Society for Creative Anachronism
College of Arms
15910 Val Verde Drive
Houston, TX 77083-4921
12 December 2001
To all the College of Arms from Master François la Flamme, Laurel Principal King of Arms, greetings. It is my intent to register the following item:
1. Society for Creative Anachronism. New heraldic title, Wreath Sovereign of Arms.
Wreath refers to the primary charge on the SCA's arms. RfS III.2.b.iii states, "Heraldic titles must follow the patterns of period heraldic titles. These are generally drawn from ... names of heraldic charges ('Crosslet' Herald, 'Estoile Volant' Pursuivant, 'Noir Lyon' Pursuivant), ...", among other types.
The spelling "wreath" dates from the 16th C on, according to the Oxford English Dictionary, 1st ed., p. 3834, s. v. "wreath", def. II.11. The word, in alternate spellings, is found in English as early as 1000.
Discussion: There was some support for having a Sovereign of Arms title that corresponds to an SCA-wide order, perhaps even an assumption by some that it is necessary to do so. There is no reason to require any particular naming convention: the English College in period included Garter Principal King of Arms, a title based on an order name, but most of its Kings of Arms' titles were not based on order names (Clarenceux, Norroy, and others). Generally, a herald's title which matched an order name was the title for someone who was (in addition to other duties) herald for that order. The most famous real-world example is Garter Principal King of Arms, who is involved in activities of the Order of the Garter. In the SCA, Laurel is not the herald for the Order of the Laurel, nor is Pelican the herald for the Order of the Pelican.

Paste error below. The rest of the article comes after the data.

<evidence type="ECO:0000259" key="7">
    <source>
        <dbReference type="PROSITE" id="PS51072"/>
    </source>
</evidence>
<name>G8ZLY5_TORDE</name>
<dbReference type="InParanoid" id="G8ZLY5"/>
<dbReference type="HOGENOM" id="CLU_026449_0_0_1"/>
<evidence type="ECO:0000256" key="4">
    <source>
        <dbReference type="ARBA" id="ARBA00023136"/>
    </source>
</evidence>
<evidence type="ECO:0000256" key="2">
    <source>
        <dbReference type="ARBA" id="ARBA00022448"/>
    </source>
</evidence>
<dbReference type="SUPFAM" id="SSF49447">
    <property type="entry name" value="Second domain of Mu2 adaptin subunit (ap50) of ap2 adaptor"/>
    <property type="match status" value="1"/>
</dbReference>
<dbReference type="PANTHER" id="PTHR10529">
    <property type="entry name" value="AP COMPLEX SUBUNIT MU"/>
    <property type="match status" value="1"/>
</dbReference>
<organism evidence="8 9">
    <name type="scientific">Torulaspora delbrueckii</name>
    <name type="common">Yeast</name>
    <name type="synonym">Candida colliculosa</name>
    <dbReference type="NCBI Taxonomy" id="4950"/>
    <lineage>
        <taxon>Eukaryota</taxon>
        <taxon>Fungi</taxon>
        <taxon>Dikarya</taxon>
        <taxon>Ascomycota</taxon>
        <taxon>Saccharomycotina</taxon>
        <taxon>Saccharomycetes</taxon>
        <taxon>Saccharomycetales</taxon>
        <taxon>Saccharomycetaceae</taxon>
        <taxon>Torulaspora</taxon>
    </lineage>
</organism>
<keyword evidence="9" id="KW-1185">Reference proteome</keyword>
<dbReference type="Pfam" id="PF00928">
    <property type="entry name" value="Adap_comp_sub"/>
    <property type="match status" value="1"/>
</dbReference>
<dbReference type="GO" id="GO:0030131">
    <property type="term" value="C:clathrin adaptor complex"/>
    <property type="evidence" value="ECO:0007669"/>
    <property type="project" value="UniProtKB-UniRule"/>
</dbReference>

Moreover, while "Pelican Sovereign of Arms" was based on "Order of the Pelican", that may not be the case for "Laurel King of Arms". Though we have no written evidence on the subject, some state that Laurel, like Wreath, was originally a reference to the laurel wreath, the principal charge on the SCA's arms. That pattern is best exemplified in the real world by (Lord) Lyon King of Arms in Scotland.
Because of the prevalence of order name suggestions, initial research into a new title included a search for a "Chivalry"-based title. However, inquiries amongst some heralds of the SCA and some members of the Chivalry showed that there was no generally acceptable Sovereign of Arms title which alluded to the Chivalry. The members of the Chivalry who responded to the queries indicated that it was not important to them that the new Sovereign of Arms title refer to the Chivalry. It was, however, important to them that the new title should not seem inappropriate. Chivalry Sovereign of Arms was perceived as awkward or inappropriate by virtually all Chivalry members and heralds. Moreover, some of the possible regalia-derived titles referring to white belts or chains seemed inappropriate to some Chivalry members, as they were only appropriate to Knights, rather than Masters of Arms.
Rose Sovereign of Arms was a popular title among the heralds, some of whom noted that there was briefly a Rose Herald in the English College from time to time from 1553 on. No objections were received from those members of the Order of the Rose who were asked. However, we preferred in this case to use the heraldic charge model rather than the order name model.
In service, François la Flamme, Laurel Principal King of Arms.